As posted in the Rockford Register Star, 11-17-15
Stop posting and start living your life. That was the message Lady GaGa shared to 200 teens last week at the Yale Center for Emotional Intelligence and Born This Way Foundation Summit at Yale University last week. She encouraged teens to stop counting their Facebook friends and Instagram and Twitter followers and start making real connections that include conversations about emotions and feelings. That isn’t easy for teens, who are used to texting with emoji’s and posting 10 second Snap stories. Real conversations take time and work and ultimately involve taking a risk.
Earlier this year the Yale Center for Emotional Intelligence conducted an on-line national survey of 22,000 teens who shared that they experience negative emotions at school on a daily basis. In fact, 75 percent of teens polled said that they feel stressed, anxious and depressed while at school. Conversely when asked how they want to feel at school, teens emotionally responded with words like, Happy – Energized – Excited. So, how can a teen narrow the gap between stress, anxiety and depression and feeling happy? Talk it out.
The more teens are able to talk about how they are feeling the more positive impact this has on their learning, friendships, academic success and overall health, according to Dr. Marc Brackett, Director of the Yale Center for Emotional Intelligence. Ms. Rebsom, Director of Student Wellness and Engagement at Keith School agrees. She attended the Emotion Revolution Summit with me last week, and has started a program at Keith to get students talking, not only with their friends but with trusted adults.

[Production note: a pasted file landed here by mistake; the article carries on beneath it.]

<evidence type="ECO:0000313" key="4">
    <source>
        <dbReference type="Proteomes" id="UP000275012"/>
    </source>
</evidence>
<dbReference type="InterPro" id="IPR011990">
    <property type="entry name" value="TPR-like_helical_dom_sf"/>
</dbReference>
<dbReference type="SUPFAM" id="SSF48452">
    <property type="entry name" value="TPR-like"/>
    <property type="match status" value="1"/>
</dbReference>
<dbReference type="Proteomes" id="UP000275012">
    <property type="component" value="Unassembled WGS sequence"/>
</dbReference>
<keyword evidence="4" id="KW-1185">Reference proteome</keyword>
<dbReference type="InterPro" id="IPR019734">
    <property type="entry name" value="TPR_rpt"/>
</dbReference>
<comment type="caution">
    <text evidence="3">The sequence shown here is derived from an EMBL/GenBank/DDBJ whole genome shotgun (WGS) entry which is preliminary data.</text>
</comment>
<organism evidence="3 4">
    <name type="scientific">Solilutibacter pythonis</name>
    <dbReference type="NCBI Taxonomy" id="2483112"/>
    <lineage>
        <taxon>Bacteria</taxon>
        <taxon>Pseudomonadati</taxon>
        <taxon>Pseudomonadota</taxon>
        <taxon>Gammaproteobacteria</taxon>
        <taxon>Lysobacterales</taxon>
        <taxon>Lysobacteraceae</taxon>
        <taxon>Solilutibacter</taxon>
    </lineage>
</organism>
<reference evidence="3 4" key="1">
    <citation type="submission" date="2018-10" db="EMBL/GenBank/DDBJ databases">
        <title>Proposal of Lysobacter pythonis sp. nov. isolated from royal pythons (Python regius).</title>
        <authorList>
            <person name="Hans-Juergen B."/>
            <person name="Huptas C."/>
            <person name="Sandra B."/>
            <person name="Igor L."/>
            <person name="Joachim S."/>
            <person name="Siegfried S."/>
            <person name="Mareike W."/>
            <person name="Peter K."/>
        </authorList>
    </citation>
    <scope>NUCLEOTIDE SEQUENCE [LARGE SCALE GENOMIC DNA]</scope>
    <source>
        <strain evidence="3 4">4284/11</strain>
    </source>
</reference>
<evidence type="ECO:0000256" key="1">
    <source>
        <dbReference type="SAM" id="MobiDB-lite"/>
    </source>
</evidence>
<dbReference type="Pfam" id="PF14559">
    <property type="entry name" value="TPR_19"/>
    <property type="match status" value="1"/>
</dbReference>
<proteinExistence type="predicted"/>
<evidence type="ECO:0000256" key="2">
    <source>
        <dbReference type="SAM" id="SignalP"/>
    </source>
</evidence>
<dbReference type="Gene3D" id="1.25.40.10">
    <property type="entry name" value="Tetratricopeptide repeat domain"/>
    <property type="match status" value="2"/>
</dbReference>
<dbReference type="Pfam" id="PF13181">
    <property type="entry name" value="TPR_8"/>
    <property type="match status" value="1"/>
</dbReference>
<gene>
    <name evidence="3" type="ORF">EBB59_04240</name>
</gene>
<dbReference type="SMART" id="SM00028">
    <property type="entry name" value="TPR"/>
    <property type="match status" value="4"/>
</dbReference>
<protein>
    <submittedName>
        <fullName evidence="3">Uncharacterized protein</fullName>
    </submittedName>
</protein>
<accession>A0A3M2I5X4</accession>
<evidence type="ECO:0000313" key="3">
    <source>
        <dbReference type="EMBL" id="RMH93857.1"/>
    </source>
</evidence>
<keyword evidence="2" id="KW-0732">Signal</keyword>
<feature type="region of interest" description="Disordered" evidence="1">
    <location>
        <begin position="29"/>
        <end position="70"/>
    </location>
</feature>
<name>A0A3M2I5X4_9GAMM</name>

Homeroom curriculum now includes topics such as sharing thoughts and feelings, making a positive impact in school and in the community, conversation starters about feelings, leadership skills and development, kindness initiatives and being a good person and role model. On Wednesdays, Keith has extended homeroom for 30 minutes, giving students more time to discuss and process these topics. One of the more positive things to come out of the homeroom discussions is a Random Acts of Kindness committee who anonymously does positive acts, writes motivating notes, and delivers treats to all high school students.
For me, knowing that there are trusted teachers at Keith who care about their student’s well-being makes it easier for me and my peers to share our feelings. One of the most important messages I was able to bring back from Yale was that teachers who are engaged with their students, and take the time to get to know them, create a positive school environment and thus their students experience more positive emotions. Each generation believes that theirs was the most difficult, and I believe that to be true for me and my friends, especially with the influence of social media. Somewhere along the line we have lost the ability to sit down and have a conversation about feelings. I am going to listen to Lady GaGa and stop posting, or at the very least take time to put my phone away for a few hours a day, and start living life.
Written by: Bridget Krysztopa